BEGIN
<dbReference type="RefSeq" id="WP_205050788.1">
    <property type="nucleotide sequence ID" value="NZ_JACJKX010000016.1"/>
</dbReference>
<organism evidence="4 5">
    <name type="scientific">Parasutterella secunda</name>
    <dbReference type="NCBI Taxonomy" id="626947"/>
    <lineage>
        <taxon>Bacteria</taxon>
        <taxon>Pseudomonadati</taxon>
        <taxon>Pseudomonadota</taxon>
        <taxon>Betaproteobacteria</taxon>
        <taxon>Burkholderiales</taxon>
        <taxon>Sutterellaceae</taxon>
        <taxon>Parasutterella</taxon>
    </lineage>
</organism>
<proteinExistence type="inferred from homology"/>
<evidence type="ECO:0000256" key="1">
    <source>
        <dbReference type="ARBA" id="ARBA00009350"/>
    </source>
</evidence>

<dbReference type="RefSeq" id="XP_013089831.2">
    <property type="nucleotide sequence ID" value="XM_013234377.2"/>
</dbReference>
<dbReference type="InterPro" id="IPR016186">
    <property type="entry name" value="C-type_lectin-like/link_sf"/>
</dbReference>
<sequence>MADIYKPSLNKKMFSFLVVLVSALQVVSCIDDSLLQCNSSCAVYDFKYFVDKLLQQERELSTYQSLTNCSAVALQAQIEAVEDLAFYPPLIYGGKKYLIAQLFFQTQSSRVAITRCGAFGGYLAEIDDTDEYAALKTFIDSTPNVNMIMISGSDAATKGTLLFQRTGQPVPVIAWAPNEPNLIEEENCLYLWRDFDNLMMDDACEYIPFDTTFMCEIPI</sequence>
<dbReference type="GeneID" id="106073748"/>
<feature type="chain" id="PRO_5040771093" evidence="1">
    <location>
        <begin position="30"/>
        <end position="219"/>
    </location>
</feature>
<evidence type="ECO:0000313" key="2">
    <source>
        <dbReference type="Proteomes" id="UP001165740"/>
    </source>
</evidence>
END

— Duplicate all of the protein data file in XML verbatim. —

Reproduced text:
<dbReference type="RefSeq" id="WP_205050788.1">
    <property type="nucleotide sequence ID" value="NZ_JACJKX010000016.1"/>
</dbReference>
<organism evidence="4 5">
    <name type="scientific">Parasutterella secunda</name>
    <dbReference type="NCBI Taxonomy" id="626947"/>
    <lineage>
        <taxon>Bacteria</taxon>
        <taxon>Pseudomonadati</taxon>
        <taxon>Pseudomonadota</taxon>
        <taxon>Betaproteobacteria</taxon>
        <taxon>Burkholderiales</taxon>
        <taxon>Sutterellaceae</taxon>
        <taxon>Parasutterella</taxon>
    </lineage>
</organism>
<proteinExistence type="inferred from homology"/>
<evidence type="ECO:0000256" key="1">
    <source>
        <dbReference type="ARBA" id="ARBA00009350"/>
    </source>
</evidence>

<dbReference type="RefSeq" id="XP_013089831.2">
    <property type="nucleotide sequence ID" value="XM_013234377.2"/>
</dbReference>
<dbReference type="InterPro" id="IPR016186">
    <property type="entry name" value="C-type_lectin-like/link_sf"/>
</dbReference>
<sequence>MADIYKPSLNKKMFSFLVVLVSALQVVSCIDDSLLQCNSSCAVYDFKYFVDKLLQQERELSTYQSLTNCSAVALQAQIEAVEDLAFYPPLIYGGKKYLIAQLFFQTQSSRVAITRCGAFGGYLAEIDDTDEYAALKTFIDSTPNVNMIMISGSDAATKGTLLFQRTGQPVPVIAWAPNEPNLIEEENCLYLWRDFDNLMMDDACEYIPFDTTFMCEIPI</sequence>
<dbReference type="GeneID" id="106073748"/>
<feature type="chain" id="PRO_5040771093" evidence="1">
    <location>
        <begin position="30"/>
        <end position="219"/>
    </location>
</feature>
<evidence type="ECO:0000313" key="2">
    <source>
        <dbReference type="Proteomes" id="UP001165740"/>
    </source>
</evidence>